significant developments and events on the horizon. As appropriate, 
other senior officials are brought into the case as their respective 
areas of expertise or responsibility are implicated. In reciting the 
findings of an Office of Inspector General report, the draft fails to 
note that PBGC later refined its coordination practices, and adopted 
additional practices. A good example is the recently completed Delta 
Airlines bankruptcy, which included a complex settlement with PBGC on a 
variety of issues. The General Counsel was asked to review the final 
settlement documentation, as well as a report on Delta's pension plan 
investment practices. In a similar vein, the Department of Insurance 
Supervision and Compliance and the CFO organization worked closely 
together, with advice of counsel, to negotiate appropriate treatment of 
the Delta common stock that was issued to PBGC in exchange for its 
claims. 

There are also biweekly meetings among the Chief Counsel and General 
Counsel and their senior staff members. At these meetings, less visible 
but nevertheless novel and difficult legal issues are vetted, and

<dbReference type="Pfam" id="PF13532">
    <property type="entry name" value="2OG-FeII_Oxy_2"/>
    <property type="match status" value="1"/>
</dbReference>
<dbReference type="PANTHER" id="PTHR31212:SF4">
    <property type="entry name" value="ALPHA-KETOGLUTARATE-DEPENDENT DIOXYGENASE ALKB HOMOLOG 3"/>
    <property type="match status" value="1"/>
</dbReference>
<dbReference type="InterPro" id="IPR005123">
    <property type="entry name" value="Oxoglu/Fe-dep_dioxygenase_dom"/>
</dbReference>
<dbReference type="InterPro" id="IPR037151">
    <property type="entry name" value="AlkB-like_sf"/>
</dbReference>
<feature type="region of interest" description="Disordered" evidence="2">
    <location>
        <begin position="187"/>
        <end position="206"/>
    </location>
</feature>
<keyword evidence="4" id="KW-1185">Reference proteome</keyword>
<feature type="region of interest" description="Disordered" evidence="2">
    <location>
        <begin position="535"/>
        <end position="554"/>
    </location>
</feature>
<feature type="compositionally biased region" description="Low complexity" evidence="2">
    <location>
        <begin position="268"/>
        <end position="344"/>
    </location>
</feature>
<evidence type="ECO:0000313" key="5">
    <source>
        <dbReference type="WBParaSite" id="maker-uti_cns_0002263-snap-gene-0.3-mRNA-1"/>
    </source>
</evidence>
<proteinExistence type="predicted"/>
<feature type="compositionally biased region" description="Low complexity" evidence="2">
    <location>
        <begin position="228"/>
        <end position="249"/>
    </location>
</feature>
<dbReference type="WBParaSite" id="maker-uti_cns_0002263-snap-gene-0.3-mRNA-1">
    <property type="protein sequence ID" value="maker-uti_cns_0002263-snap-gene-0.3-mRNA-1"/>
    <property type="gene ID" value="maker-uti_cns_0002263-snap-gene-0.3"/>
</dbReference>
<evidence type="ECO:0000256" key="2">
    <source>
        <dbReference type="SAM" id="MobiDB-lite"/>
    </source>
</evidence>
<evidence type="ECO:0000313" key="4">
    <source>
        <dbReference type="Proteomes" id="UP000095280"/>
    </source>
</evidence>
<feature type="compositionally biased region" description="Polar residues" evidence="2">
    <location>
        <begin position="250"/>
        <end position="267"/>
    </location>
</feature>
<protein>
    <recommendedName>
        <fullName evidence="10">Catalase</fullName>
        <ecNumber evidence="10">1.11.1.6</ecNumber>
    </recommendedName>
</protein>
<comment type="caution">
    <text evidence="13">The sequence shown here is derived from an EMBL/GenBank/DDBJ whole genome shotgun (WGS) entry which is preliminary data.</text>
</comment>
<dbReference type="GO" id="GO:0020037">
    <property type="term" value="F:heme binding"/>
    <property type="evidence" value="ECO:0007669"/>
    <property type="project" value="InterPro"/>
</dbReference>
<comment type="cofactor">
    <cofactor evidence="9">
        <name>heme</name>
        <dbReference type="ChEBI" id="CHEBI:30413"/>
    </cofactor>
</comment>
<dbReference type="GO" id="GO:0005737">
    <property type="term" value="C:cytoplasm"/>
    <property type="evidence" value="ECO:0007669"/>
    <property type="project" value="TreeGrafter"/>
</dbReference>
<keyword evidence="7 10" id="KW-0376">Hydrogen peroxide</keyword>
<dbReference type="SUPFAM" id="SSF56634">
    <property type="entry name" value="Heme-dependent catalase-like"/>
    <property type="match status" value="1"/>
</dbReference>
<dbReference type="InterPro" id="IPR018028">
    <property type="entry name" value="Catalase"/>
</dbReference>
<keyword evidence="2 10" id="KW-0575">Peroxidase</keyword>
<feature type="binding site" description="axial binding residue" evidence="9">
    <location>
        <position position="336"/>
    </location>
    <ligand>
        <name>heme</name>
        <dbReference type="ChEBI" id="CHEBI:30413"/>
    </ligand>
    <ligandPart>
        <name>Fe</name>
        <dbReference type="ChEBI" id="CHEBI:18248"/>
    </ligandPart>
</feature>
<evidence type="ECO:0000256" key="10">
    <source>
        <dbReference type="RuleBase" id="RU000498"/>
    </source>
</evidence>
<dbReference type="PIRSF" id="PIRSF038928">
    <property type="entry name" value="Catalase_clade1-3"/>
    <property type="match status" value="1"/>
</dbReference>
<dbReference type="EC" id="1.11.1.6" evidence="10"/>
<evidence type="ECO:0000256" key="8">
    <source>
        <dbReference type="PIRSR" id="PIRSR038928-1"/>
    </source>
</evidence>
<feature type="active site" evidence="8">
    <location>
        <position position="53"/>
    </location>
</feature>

further coordination is planned. Several examples of fruitful 
collaboration have resulted from these meetings, in areas not clearly 
addressed by the Mission and Functions statements. Perhaps more 
important, the corporate culture is evolving to one of open lines of 
communication. In those instances where there is a diversity of legal 
opinion, this helps to elucidate the issues and inform the decision 
makers. 

Regardless of formal lines of reporting, a lawyer's duties are defined 
by applicable legal ethics standards. And although there may be 
differences of opinion on how best to protect the agency's interests, 
PBGC has resolved this issue as most organizations do, by making 
written assignment of responsibility to different departments, 
including the two law offices. As in any organization, the Director is 
surely entitled to consult with the General Counsel, the Chief Counsel, 
or any other member of his staff as he sees fit. 

We are particularly troubled by the Recommendation portion of the 
report. To recommend that an agency adopt a single organizational model 
to clarify lines of authority and promote consistent legal advice seems 
to us unduly prescriptive. The problems that the Recommendation